Pickets protest Murray Energy layoffs

PEPPER PIKE, Ohio – Two dozen activists picketed the corporate headquarters of Murray Energy in this Cleveland suburb Dec. 17 protesting the anti-labor and right-wing policies of company owner Robert E. Murray.

The immediate cause for the protest Monday was Murray’s layoff of 163 miners and transport workers in Utah, Illinois and West Virginia on Nov. 7, which he blamed on Obama’s re-election.

“Murray is a bully,” said Lisa Ciocia, chief organizer of the protest. “He runs his company with threats and fear. He is trying to blame Obama for his company’s problems.”

Holding large signs, the pickets stood for several hours on both sides of busy Chagrin Boulevard as motorists honked horns to show support.

“Modernize Your Mines Instead Of Trying To Score Political Points,” one sign read.

A major donor to the presidential campaign of Mitt Romney, Murray gained national notoriety last August when he closed his Bealsville, Ohio, mine and ordered workers to stand behind Romney at a campaign rally without pay. The event was used as part of a Romney campaign ad purporting to show that miners opposed Pres. Barack Obama for allegedly conducting a “war on coal.”

In announcing the layoffs Murray read a “prayer” to employees, which was published on the Intelligencer/Wheeling News Register website.

“Dear Lord,” Murray began. “The American people have made their choice …away from the idea of individual freedom and individual responsibility…away from capitalism, economic responsibility and personal acceptance.”

Voters, the prayer continued, chose “redistribution, national weakness and reduced standard of living and lower and lower levels of personal freedom…The takers outvoted the producers.”

“Lord,” he continued, “please forgive me and anyone with me in Murray Energy Corp. for the decisions we are now forced to make to preserve the very existence of any of the enterprises that you have helped us build.”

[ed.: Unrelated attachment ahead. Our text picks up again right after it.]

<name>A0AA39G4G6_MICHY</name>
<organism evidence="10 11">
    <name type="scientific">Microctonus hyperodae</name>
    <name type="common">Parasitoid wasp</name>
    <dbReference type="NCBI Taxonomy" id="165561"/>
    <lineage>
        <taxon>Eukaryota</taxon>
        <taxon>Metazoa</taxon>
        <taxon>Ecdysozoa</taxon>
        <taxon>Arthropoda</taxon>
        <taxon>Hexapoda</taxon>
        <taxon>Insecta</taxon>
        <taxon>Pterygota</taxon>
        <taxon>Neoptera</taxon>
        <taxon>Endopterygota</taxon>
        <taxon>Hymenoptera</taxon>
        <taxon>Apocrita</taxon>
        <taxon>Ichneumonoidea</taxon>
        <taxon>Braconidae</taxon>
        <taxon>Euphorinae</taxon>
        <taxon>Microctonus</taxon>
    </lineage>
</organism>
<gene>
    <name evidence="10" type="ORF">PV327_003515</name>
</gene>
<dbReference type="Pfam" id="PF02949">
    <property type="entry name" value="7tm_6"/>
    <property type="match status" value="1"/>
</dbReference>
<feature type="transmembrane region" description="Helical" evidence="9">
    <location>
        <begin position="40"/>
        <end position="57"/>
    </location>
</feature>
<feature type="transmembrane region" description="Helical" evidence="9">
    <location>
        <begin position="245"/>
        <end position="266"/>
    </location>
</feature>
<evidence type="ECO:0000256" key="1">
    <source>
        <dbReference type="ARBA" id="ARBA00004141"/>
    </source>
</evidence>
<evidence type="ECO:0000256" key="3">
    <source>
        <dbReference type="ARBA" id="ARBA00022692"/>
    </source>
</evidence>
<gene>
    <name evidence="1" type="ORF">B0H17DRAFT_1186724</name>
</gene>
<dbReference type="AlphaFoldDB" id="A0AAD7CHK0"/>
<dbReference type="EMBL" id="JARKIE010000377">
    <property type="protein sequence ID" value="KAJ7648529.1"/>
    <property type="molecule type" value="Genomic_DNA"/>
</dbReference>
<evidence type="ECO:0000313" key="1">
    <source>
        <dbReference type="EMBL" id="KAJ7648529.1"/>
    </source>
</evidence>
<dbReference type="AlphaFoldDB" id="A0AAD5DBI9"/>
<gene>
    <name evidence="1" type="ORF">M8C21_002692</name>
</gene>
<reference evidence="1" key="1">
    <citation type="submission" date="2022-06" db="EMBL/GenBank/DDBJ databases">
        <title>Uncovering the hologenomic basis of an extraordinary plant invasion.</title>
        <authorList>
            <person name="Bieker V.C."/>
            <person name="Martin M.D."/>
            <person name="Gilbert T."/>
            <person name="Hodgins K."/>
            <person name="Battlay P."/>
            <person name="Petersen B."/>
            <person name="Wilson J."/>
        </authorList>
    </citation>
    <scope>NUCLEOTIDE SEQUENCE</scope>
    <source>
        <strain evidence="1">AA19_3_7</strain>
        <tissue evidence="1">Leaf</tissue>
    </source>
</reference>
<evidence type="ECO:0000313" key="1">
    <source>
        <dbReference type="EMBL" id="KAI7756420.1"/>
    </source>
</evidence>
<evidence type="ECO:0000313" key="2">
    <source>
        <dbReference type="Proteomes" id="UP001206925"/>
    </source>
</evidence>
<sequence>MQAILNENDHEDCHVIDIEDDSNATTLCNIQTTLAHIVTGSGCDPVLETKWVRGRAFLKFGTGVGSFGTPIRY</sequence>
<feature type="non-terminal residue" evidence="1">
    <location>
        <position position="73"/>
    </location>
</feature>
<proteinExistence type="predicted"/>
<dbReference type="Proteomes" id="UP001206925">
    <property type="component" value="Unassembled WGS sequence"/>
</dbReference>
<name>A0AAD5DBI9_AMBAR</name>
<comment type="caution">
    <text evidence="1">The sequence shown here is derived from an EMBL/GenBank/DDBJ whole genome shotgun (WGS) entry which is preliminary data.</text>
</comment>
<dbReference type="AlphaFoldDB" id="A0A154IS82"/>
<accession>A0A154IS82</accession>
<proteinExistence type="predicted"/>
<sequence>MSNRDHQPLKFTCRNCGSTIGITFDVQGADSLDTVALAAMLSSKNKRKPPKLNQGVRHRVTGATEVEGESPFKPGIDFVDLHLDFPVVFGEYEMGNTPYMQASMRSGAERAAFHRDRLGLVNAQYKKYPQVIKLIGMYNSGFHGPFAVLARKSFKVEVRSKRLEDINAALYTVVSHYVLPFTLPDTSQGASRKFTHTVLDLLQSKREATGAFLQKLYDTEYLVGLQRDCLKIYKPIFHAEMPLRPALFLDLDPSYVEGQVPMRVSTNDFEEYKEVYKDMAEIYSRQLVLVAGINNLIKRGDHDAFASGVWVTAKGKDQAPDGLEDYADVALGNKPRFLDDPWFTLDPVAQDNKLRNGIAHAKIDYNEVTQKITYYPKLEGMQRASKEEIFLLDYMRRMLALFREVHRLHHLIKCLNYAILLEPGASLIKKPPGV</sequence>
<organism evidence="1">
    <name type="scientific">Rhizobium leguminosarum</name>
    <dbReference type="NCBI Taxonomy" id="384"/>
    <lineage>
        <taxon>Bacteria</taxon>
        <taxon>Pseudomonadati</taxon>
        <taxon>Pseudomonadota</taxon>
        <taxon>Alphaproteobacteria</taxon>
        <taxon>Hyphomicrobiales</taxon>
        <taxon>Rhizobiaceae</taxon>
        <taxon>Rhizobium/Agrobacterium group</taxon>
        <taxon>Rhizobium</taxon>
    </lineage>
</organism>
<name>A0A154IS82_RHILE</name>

Signs carried by the pickets blasted Murray’s hypocritical use of religion to justify the layoffs and demanded that he rehire the workers.

“Leave My God Out Of Your Ungodly Labor Practices,” one read.

Murray Energy is the largest privately owned U.S. coal company with 3000 employees producing 30 million tons of bituminous coal annually. While the company has specialized in “dirty,” high-sulfur coal and lobbies against environmental regulations, economists say the industry’s problems stem from competition from low-cost natural gas and rising production costs.

The company also vigorously lobbies against mine safety regulations and Murray is an outspoken critic of scientific opinion on climate change, which he calls “global goofiness.” In a 2007 article he wrote the “environmental risk associated with carbon emissions is highly speculative.”

The company has a notorious record of safety violations and was fined $1.85 million for causing the deaths of 6 miners in the 2007 collapse of its Crandall Canyon Mine in Utah. The event also caused the death of three rescue workers.

Earlier this year, Murray hosted a $1.7 million fundraiser for Romney and in September Murray contributed $100,000 to American Crossroads, the superPAC run by Karl Rove to support the Republican campaign.

In October, Citizens for Responsibility and Ethics in Washington (CREW) filed a complaint with the Federal Elections Commission charging Murray Energy forced its salaried employees to contribute one per cent of their earnings to the company political action committee.

Most of the protesters were members of Patriots for Change, an independent grassroots group with about 350 members based in nearby Chagrin Falls. Judy Kramer, a retired teacher and the group’s president and founder, said it formed in 2008 to oppose the Iraq war and has continued to work on various issues including voter registration and the Obama campaign.

“We going stronger than ever,” she said. In the wake of the Newtown, CT, shooting tragedy, she hopes the group will address the issue of gun regulation.

Photo: Cleveland Jobs With Justice FB page



Rick Nagin
Rick Nagin

Rick Nagin has written for People's World and its predecessors since 1970. He has been active for many years in Cleveland politics and the labor movement.